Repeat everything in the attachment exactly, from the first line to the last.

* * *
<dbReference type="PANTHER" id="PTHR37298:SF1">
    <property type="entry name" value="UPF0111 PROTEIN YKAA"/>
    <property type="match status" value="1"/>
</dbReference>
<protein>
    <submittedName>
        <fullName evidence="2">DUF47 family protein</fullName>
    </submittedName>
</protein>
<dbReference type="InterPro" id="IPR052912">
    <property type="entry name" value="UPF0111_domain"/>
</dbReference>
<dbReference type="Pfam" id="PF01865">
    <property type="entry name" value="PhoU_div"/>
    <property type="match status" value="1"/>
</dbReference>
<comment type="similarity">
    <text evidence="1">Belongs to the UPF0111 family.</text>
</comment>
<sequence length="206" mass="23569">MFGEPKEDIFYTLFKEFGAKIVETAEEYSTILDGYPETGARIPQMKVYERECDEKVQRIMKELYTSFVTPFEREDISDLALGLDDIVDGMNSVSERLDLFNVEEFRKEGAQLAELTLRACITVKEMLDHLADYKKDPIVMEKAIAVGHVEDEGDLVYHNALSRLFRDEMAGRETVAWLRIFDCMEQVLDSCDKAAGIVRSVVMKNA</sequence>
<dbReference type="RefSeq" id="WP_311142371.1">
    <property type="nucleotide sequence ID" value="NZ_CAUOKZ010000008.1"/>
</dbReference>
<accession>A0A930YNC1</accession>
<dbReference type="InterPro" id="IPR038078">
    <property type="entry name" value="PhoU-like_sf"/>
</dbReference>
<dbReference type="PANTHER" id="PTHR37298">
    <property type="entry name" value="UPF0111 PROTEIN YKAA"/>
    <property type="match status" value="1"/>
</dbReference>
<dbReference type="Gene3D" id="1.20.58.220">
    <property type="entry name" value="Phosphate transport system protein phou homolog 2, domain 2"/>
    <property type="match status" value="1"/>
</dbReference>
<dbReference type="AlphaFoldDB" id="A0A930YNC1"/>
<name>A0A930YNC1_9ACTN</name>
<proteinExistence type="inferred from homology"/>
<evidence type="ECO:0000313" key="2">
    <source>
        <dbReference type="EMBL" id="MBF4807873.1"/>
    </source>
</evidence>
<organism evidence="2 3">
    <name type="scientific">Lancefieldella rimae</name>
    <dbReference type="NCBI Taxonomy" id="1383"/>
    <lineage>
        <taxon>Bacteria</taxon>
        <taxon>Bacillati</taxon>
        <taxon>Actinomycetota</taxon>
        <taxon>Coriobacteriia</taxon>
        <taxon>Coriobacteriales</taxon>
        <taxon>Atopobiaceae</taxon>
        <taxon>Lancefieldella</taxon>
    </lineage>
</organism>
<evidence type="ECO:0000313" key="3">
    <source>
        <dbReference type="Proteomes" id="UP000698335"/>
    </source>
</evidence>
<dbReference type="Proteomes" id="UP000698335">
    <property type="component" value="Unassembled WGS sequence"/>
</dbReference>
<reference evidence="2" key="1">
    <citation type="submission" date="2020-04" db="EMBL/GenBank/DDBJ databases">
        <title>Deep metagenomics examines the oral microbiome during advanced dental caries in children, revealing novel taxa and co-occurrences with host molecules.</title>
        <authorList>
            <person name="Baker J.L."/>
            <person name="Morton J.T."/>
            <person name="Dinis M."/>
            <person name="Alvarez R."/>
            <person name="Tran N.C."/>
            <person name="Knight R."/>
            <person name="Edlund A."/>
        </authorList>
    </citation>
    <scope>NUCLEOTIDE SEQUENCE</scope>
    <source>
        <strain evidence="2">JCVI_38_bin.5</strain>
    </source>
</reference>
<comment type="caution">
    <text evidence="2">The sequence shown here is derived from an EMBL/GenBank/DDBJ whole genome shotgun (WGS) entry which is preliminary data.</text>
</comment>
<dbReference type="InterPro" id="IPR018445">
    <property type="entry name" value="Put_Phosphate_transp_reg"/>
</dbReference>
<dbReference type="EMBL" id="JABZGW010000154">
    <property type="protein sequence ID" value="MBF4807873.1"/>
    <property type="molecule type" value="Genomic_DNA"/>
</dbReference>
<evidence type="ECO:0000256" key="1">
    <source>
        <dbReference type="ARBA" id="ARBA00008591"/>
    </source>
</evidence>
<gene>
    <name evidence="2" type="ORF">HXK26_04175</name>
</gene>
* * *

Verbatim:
<dbReference type="PANTHER" id="PTHR37298:SF1">
    <property type="entry name" value="UPF0111 PROTEIN YKAA"/>
    <property type="match status" value="1"/>
</dbReference>
<protein>
    <submittedName>
        <fullName evidence="2">DUF47 family protein</fullName>
    </submittedName>
</protein>
<dbReference type="InterPro" id="IPR052912">
    <property type="entry name" value="UPF0111_domain"/>
</dbReference>
<dbReference type="Pfam" id="PF01865">
    <property type="entry name" value="PhoU_div"/>
    <property type="match status" value="1"/>
</dbReference>
<comment type="similarity">
    <text evidence="1">Belongs to the UPF0111 family.</text>
</comment>
<sequence length="206" mass="23569">MFGEPKEDIFYTLFKEFGAKIVETAEEYSTILDGYPETGARIPQMKVYERECDEKVQRIMKELYTSFVTPFEREDISDLALGLDDIVDGMNSVSERLDLFNVEEFRKEGAQLAELTLRACITVKEMLDHLADYKKDPIVMEKAIAVGHVEDEGDLVYHNALSRLFRDEMAGRETVAWLRIFDCMEQVLDSCDKAAGIVRSVVMKNA</sequence>
<dbReference type="RefSeq" id="WP_311142371.1">
    <property type="nucleotide sequence ID" value="NZ_CAUOKZ010000008.1"/>
</dbReference>
<accession>A0A930YNC1</accession>
<dbReference type="InterPro" id="IPR038078">
    <property type="entry name" value="PhoU-like_sf"/>
</dbReference>
<dbReference type="PANTHER" id="PTHR37298">
    <property type="entry name" value="UPF0111 PROTEIN YKAA"/>
    <property type="match status" value="1"/>
</dbReference>
<dbReference type="Gene3D" id="1.20.58.220">
    <property type="entry name" value="Phosphate transport system protein phou homolog 2, domain 2"/>
    <property type="match status" value="1"/>
</dbReference>
<dbReference type="AlphaFoldDB" id="A0A930YNC1"/>
<name>A0A930YNC1_9ACTN</name>
<proteinExistence type="inferred from homology"/>
<evidence type="ECO:0000313" key="2">
    <source>
        <dbReference type="EMBL" id="MBF4807873.1"/>
    </source>
</evidence>
<organism evidence="2 3">
    <name type="scientific">Lancefieldella rimae</name>
    <dbReference type="NCBI Taxonomy" id="1383"/>
    <lineage>
        <taxon>Bacteria</taxon>
        <taxon>Bacillati</taxon>
        <taxon>Actinomycetota</taxon>
        <taxon>Coriobacteriia</taxon>
        <taxon>Coriobacteriales</taxon>
        <taxon>Atopobiaceae</taxon>
        <taxon>Lancefieldella</taxon>
    </lineage>
</organism>
<evidence type="ECO:0000313" key="3">
    <source>
        <dbReference type="Proteomes" id="UP000698335"/>
    </source>
</evidence>
<dbReference type="Proteomes" id="UP000698335">
    <property type="component" value="Unassembled WGS sequence"/>
</dbReference>
<reference evidence="2" key="1">
    <citation type="submission" date="2020-04" db="EMBL/GenBank/DDBJ databases">
        <title>Deep metagenomics examines the oral microbiome during advanced dental caries in children, revealing novel taxa and co-occurrences with host molecules.</title>
        <authorList>
            <person name="Baker J.L."/>
            <person name="Morton J.T."/>
            <person name="Dinis M."/>
            <person name="Alvarez R."/>
            <person name="Tran N.C."/>
            <person name="Knight R."/>
            <person name="Edlund A."/>
        </authorList>
    </citation>
    <scope>NUCLEOTIDE SEQUENCE</scope>
    <source>
        <strain evidence="2">JCVI_38_bin.5</strain>
    </source>
</reference>
<comment type="caution">
    <text evidence="2">The sequence shown here is derived from an EMBL/GenBank/DDBJ whole genome shotgun (WGS) entry which is preliminary data.</text>
</comment>
<dbReference type="InterPro" id="IPR018445">
    <property type="entry name" value="Put_Phosphate_transp_reg"/>
</dbReference>
<dbReference type="EMBL" id="JABZGW010000154">
    <property type="protein sequence ID" value="MBF4807873.1"/>
    <property type="molecule type" value="Genomic_DNA"/>
</dbReference>
<evidence type="ECO:0000256" key="1">
    <source>
        <dbReference type="ARBA" id="ARBA00008591"/>
    </source>
</evidence>
<gene>
    <name evidence="2" type="ORF">HXK26_04175</name>
</gene>